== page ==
The most closely fought award was the one for the BEST COSTUME. This is always a tough to judge and Sassy agonised for ages (more abetted than aided by Buff) and in the end decided that the following ARE ALL WINNERS:
The one on the right here:
Moving on quickly we have the awards for the BEST STEERING POSITION and BEST DRAGON DRUM:
Finally we have two other closely fought categories. Let me say, the judges argued strongly about this one but in the end Sassy had her way in the SOCIAL MEDIA AWARDS:
Runners up, to those live Tweeting or Instagraming the event:
But the winner went to the boat recording the whole show using an Insta360 - nice!
The final award is an all time classic, namely the BEST PIRATE BOAT award.
The runner up was this one:
Classic! Alas they were beaten by this winning entrant which HAD A CANNON IN THE BOW:
In fact, congratulations to all entrants for you are all winners: rowing all that way is a real achievement!
It was also a great spectacle so thanks to all those like the PLA & RNLI that help arrange and organise this. Plus the weather was for once just lovely.
Saturday, August 31, 2019
The number one top priority of our age must be the environment. We see the heroic efforts of the likes of Greta Thunberg to push reluctant leaders to doing the right thing at a time when the Greenland ice cap is melting and the Amazon burns.
But there is an environmental problem much closer to home that needs attention too, namely our chalk streams. Of the 210 known globally, the vast majority of them, 160 in total, are in England. They represent a unique and precious environment.
Yet the vast majority of them are in poor state due to water extraction and pollution, typically sewage but also agricultural waste. These include the Cam (above) and the Nailbourne (Little Stour). This map from a report by the WWF shows the state of the rivers at the time it was written:
One pushing for change is Feargal Sharkey, once of the Undertones, who is now campaigning on behalf of these lovely rivers, and you can follow him on Twitter here.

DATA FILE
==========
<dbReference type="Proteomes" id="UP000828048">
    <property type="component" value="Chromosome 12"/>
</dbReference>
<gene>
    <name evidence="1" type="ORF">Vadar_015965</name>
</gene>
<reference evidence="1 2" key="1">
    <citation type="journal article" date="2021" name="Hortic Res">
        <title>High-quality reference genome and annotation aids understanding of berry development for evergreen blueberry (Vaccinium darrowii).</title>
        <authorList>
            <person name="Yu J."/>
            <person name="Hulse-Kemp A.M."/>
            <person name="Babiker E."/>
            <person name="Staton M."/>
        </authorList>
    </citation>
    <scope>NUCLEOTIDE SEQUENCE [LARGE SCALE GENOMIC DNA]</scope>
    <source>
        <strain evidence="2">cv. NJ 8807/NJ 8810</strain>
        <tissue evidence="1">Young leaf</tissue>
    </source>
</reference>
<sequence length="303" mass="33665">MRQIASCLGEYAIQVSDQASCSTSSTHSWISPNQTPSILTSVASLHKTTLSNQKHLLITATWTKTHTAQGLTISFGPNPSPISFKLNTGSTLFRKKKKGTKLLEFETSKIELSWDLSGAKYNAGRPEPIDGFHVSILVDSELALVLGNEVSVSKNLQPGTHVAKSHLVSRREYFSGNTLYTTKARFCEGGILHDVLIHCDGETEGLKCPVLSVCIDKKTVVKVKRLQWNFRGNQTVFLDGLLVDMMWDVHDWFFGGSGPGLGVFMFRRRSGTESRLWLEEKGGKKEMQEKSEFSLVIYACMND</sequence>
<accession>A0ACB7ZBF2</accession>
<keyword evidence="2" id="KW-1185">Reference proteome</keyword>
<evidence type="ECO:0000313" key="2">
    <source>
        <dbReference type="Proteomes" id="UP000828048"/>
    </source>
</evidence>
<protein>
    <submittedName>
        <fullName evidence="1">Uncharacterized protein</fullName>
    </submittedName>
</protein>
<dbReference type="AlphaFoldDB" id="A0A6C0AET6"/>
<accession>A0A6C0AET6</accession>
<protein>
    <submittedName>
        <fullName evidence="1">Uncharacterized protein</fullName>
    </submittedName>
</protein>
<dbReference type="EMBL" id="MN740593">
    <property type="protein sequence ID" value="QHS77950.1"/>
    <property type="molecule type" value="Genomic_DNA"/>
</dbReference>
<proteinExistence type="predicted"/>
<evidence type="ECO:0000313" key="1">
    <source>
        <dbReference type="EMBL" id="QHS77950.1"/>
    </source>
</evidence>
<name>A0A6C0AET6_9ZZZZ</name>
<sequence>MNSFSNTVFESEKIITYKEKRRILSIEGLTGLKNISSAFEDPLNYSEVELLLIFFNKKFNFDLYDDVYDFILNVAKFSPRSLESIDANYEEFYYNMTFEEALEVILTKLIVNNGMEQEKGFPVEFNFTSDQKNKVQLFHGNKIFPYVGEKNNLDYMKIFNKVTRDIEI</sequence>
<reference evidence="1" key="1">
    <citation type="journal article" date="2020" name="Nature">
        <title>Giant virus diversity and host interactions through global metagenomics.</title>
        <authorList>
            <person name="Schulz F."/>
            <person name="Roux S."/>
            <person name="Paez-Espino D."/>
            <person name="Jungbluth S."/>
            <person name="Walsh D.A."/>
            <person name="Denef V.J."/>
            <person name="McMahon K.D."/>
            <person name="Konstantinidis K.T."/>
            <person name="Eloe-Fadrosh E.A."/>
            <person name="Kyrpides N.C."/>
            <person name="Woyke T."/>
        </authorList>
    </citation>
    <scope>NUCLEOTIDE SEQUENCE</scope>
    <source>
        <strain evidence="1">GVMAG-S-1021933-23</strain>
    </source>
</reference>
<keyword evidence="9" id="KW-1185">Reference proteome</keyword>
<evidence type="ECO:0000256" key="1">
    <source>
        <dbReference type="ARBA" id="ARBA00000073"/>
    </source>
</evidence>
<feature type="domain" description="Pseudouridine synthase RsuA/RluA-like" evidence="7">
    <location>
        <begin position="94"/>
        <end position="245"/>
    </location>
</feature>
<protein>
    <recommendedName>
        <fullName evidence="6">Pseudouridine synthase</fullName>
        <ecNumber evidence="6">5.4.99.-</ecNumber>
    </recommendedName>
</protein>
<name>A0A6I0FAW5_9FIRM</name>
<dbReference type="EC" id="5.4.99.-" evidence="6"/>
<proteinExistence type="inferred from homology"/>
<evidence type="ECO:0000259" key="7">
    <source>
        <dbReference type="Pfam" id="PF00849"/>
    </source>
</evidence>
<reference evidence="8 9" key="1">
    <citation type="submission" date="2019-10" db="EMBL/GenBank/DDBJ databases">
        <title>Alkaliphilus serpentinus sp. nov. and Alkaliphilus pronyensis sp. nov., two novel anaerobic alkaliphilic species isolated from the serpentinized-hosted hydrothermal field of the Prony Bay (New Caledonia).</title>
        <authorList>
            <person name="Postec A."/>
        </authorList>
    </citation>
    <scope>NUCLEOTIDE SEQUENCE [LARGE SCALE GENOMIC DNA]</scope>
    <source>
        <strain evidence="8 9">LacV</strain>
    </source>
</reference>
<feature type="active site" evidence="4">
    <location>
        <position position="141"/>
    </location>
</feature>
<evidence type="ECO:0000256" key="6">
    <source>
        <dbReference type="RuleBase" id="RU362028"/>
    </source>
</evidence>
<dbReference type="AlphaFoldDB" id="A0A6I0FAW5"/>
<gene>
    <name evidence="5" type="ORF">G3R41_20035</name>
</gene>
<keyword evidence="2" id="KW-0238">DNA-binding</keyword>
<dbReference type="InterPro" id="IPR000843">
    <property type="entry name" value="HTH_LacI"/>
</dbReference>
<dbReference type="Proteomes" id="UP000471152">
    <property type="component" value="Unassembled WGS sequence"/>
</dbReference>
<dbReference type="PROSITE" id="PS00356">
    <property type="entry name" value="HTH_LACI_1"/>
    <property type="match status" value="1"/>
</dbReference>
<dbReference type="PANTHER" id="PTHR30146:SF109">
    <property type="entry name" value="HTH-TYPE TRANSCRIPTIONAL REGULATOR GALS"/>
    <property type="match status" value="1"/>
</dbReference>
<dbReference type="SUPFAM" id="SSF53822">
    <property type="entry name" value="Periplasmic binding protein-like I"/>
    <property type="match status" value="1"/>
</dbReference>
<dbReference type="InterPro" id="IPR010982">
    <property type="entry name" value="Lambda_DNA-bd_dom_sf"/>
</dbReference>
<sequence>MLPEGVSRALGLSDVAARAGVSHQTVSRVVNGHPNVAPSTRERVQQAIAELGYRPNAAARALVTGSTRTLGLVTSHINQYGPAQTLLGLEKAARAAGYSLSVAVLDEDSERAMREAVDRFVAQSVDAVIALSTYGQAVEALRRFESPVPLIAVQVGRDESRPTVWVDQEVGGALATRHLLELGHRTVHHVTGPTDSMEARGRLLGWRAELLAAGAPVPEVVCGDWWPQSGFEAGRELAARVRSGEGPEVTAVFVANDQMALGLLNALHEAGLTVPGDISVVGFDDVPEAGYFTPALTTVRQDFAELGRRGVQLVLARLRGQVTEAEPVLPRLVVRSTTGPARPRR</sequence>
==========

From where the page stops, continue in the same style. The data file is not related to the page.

A good summary of the problem can be found in this article in the Observer.
Save our Chalk Streams!!
Saturday, August 17, 2019
G'day all! Buff Staysail here! Buff by name and Buff by nature!
You might be wondering why ol' Buff has been off the radar! Well its simple - I've been working for the Trumps!
That's right, the top man, Mr T himself in Washington DC has recruited Buff Staysail into his team. Buff is head of strategic thinking and advanced planning and I'm sure you can tell how things have been turned around by checking out Mr. T's improved hair-piece!!
He recently sent me down to his Florida golf course to check some paper-work and report back. This insurance bozo (yawn) went on and on about how global warming was raising sea levels and so the flood premium was going up.
"Soon, with Greenland melting" said the suit "half of Florida will be underwater. But then it will be so hot everyone will have moved north anyhow."
I've had a crack at this golf lark and let me tell you, its tough enough getting out of the sand castles (Ed: is that right?) but if the green is under water your's truly will be rightly stuffed.
So I told the boss his golf courses were about to be flooded due to Greenland global warming and he was devastated.
"Best golf club ever" he said. "Flooding would be SO SAD!!"
He munched on his burger and fired off some tweets.
Then he perked up.
"So this Greenland place, its up north, it'll be cleared of all that ice, it won't get too hot. Lets buy it and create the new Presidential Golf Course".
And it's the family way - buy property on the up, early. And the best way to make Greenland valuable is to burn lots of oil and coal, kick climate change into gear, then clean up when the ice melts and its coastline becomes water-front property heaven!
With Buff in charge of strategy, what can possibly go wrong!!
This is Buff Staysail, over and out!!
Sunday, July 07, 2019
Tuesday, June 18, 2019
I've previously reviewed "Estuary" by Rachel Lichtenstein and had what is best described as a mixed response. One of the problems about that book was Lichenstein clearly didn't actually like being out on the water, which was a bit of a handicap given the subject involved. There was also a relaxed attitude to historical facts which I found frustrating.
But the Thames Estuary is a topic that clearly deserves a book, and in "The Way to the Sea" Caroline Crampton has nailed it. For one thing, Crampton is totally at ease out on the waters that she has been sailing in the family yacht since she was a little girl.
The book is also a story of her family and her parents arrival by yacht to London, first mooring in St. Katharine Dock. Many of my favourite topics are covered, from Bazalgette's sewers and the wonders of the Crossness Pumping Station to the London Stones and the Dickensian landscape around them.
There were even some odd coincidences, such as how her parents have sailed a Contessa 32 and sailed up to the Arctic Circle.
Well written and illustrated, flowing smoothly as the river it describes, this is highly recommended read for anyone interested in the Thames, its environment and history, from the source to the invisible and undefinable point where it is transformed into the sea.